Boulevard Woodgrill and the Changing Face of Clarendon

So right out of college I lived in Clarendon.  I lived in a massive group house in this bizarre attic space, where I paid $500 bucks a month and was eternally waging war against THESE. Yes, it was a sh*thole.  At my lowest, I watched the same video for 2 weeks on my computer, no internet, sitting on a box, and ceded half my room to one of those things. Well it wasn’t my absolute lowest. That was either when I managed to get locked INSIDE my house (our locks deadbolted from the inside) and scared the living hell out of a poor delivery man, OR when I was suddenly evicted from said house in December. Awful. 

it puts the mushu in the doggy door

 Anyways, back then, my go-to “eating out” restaurant was the Boulevard Woodgrill. Since I am a slave to routine, it still is today. Boulevard Woodgrill is on the Clarendon main drag. The decor has a bit of a steakhouse feel to it with big windows and entrees run about $10-$15. The restaurant is named for its technique of cooking dishes on a wood grill, something that I failed to piece together until last week despite the 72502096 references to it on their menu. The fish and chips, mac n’ cheese, lamb salad, ribs, meatloaf and salmon are some menu standouts. DELICIOUS. And yes, notice all the best dishes are hearty and most have meat. It’s a carnivore’s place. Sorry PETA. 

 

Despite only opening in 2002, it is also among the old guard in a rapidly changing Clarendon. You see, Clarendon was always know for its village-like atmosphere. Small stores, low buildings, walkable shopping etc. However it seems that intimacy is eroding. The area is awash in copycat brick and tan high rise construction projects and chain restaurants, while the entire “village-y” strip of small shops on Wilson between Garfield and Highland has been torn down and replaced by another high rise space. It looks frankly, like Ballston. Sigh. And so many of us lived in Clarendon exactly because it wasn’t Ballston.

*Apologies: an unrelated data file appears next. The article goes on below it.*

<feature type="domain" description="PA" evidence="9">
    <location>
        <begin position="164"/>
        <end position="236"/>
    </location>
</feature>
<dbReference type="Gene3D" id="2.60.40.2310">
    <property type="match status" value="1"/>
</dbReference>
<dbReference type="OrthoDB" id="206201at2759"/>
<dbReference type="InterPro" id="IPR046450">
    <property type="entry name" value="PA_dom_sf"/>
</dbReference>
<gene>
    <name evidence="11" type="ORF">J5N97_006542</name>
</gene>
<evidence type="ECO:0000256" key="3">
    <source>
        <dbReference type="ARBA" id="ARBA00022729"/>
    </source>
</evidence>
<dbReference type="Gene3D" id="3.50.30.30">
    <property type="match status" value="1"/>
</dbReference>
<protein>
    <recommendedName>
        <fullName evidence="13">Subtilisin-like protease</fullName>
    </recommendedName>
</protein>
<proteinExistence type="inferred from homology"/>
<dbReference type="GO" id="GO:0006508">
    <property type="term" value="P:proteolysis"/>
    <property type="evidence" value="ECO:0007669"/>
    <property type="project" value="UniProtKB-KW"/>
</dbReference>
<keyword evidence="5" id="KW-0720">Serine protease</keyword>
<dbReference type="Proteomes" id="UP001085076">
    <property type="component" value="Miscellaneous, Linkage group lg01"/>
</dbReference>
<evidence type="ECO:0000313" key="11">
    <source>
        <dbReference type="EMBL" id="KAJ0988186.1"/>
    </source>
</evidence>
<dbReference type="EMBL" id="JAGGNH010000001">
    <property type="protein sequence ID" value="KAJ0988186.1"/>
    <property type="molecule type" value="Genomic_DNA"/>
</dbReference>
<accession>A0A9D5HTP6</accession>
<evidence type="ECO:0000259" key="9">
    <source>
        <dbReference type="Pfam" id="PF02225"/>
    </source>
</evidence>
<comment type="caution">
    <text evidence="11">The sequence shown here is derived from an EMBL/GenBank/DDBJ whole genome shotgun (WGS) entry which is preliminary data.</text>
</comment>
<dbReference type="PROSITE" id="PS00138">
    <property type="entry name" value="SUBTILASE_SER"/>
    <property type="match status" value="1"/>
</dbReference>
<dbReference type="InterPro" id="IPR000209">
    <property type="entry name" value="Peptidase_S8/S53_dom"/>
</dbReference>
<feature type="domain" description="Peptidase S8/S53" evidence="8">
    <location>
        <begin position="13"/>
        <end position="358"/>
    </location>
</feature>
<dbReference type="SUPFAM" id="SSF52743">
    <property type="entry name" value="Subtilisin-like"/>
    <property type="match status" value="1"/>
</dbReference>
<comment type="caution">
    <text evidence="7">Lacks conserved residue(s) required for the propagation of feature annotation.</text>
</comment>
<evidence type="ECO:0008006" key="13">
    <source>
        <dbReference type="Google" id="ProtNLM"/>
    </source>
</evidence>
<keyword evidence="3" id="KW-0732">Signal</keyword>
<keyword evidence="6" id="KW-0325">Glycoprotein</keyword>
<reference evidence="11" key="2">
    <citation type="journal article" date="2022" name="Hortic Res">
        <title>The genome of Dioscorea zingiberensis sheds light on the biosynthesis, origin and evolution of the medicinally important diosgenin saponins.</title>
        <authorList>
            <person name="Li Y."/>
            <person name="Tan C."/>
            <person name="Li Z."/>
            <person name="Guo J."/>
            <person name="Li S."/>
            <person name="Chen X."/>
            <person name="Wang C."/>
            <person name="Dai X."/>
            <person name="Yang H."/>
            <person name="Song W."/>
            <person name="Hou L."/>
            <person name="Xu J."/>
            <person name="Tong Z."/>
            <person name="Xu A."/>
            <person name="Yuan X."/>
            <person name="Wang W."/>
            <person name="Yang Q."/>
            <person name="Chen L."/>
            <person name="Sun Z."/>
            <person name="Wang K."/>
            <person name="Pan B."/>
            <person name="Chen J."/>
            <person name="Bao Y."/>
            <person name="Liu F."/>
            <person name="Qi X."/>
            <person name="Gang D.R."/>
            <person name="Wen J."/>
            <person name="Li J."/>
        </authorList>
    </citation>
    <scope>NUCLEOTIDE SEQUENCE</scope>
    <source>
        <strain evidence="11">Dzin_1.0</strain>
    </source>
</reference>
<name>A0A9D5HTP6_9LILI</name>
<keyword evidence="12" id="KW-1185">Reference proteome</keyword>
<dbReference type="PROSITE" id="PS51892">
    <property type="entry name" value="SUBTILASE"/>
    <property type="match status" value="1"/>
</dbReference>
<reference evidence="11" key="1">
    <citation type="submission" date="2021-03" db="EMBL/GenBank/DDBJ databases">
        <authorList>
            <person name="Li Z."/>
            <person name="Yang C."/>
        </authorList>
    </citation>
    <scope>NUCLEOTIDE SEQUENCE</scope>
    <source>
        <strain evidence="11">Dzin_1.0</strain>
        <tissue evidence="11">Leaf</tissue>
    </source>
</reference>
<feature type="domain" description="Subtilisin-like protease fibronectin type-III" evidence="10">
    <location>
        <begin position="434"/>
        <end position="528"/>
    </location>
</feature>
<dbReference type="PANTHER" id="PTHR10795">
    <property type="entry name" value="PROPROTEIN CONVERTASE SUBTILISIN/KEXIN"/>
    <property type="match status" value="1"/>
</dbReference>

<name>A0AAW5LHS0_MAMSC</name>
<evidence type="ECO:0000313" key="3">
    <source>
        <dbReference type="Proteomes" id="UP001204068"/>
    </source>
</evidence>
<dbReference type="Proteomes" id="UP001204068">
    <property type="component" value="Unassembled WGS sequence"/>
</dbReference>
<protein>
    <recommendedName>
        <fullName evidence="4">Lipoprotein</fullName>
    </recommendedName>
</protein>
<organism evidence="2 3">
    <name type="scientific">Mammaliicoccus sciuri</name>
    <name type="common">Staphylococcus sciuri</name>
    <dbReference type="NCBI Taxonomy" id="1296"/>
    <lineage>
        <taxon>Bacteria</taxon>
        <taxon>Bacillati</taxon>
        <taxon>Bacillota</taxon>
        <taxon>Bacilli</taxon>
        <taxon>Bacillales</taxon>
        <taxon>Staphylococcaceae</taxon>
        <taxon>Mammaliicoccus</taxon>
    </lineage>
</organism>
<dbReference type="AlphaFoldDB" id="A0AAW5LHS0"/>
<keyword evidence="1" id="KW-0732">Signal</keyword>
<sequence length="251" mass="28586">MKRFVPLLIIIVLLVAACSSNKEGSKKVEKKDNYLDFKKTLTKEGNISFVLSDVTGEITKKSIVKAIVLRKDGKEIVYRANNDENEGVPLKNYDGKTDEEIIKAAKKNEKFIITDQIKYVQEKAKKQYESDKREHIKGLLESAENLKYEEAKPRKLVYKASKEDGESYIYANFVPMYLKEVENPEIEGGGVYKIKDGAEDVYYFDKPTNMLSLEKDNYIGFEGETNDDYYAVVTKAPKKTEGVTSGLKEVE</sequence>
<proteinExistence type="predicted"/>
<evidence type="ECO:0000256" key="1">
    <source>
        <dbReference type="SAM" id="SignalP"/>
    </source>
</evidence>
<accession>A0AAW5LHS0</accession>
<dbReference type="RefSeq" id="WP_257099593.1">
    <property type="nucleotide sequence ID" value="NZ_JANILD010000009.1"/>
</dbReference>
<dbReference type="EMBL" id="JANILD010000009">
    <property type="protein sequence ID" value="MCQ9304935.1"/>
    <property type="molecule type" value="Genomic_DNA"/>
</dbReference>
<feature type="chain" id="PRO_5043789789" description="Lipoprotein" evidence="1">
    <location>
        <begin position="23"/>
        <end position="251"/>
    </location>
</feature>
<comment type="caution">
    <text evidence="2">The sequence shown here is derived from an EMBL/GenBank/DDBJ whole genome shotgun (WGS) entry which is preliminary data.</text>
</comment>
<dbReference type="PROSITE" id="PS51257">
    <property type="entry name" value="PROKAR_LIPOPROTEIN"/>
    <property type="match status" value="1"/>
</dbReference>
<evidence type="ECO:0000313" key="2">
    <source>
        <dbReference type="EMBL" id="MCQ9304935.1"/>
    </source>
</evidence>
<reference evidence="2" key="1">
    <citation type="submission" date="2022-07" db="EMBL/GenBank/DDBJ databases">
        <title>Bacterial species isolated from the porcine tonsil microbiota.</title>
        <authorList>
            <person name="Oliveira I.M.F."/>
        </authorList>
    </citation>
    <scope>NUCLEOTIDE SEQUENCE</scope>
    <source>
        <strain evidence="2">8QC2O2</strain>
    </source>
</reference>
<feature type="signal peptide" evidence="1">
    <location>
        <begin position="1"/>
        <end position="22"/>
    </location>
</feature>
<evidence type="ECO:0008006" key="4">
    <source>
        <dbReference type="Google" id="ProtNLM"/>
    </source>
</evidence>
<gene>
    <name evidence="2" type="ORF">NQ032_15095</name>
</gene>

Ballston. I mean, Clarendon

Hopefully Clarendon is able to retain it’s identity amidst this development push.  But who knows. Seeing that new building was the saddest I had been since the closing of Dr. Dremo’s in Courthouse. And that was a goddamn tragedy. Here’s to hope!

2 thoughts on “Boulevard Woodgrill and the Changing Face of Clarendon

  1. I am sick and tired of people lamenting the loss of Dr. Dreamo’s it was a run down shithole masquerading as a “funky-kitchy-bar.” If you are looking for that same vibe in a more commercially viable sized space, try Galaxy Hut, Iota or Eleventh Street Lounge. Maybe you can feel some of that intimacy you claim we sorely lack?

    As far as Clarendon being “awash” in chain restaurants? Where? Besides the Cheesecake factory and Bertucci’s I can’t think of another? Do you count’s local franchises as “chain restaurants?” Then I guess you could include Hard Times Cafe and Tandorri Nights. Or for a stretch you could add Le Pan Quotidian, a Belgium import.

    Do our recently constructed “copy cat brick and tan high rises” look any different then your recent developments at City Vista and NOMA. You want examples of terrible architecture? Try the peppering of Brutalist eyesores that litter DC.

    Your arrogance and self entitlement is repugnant! District residents looking down their collective thumb at Arlington as some sleepy culturally homogenous suburb couldn’t be anymore uninteresting and uninformed. Especially considering that until 8-10 years ago the cultural and culinary centers of this country (New York and San Francisco) held DC in the same disregard that you now hold towards Arlington.

    I’ll keep my congressional representation, well run, non-corrupt, local government and my walkable neighborhoods. Thanks you smug fuck!

  2. Thanks for the comments. However, I think you have really twisted my post. I have lived in Clarendon and Courthouse, and loved them both. I have been to Iota, Galaxy Hut and Eleventh Street Lounge many times. However, recently alot of shops in Clarendon have been torn down to make way for new construction. More chains have moved in as well. Yes, this trend has happened in NOMA and other DC areas, and I dislike it in those places too. I never claimed otherwise.

    I have no idea what will happen to Clarendon down the line. I just hope it keeps it’s signature village-y feel. Its why so many (like myself) moved there. So no, I am not “looking down on Arlington” I am actually breaking Arlington down into its neighborhoods and comparing them, anchoring the discussion in one I actually lived in.

    Please don’t project District snobbery that other people may have onto someone who has never had it. It’s not fair to me. I appreciate your feedback

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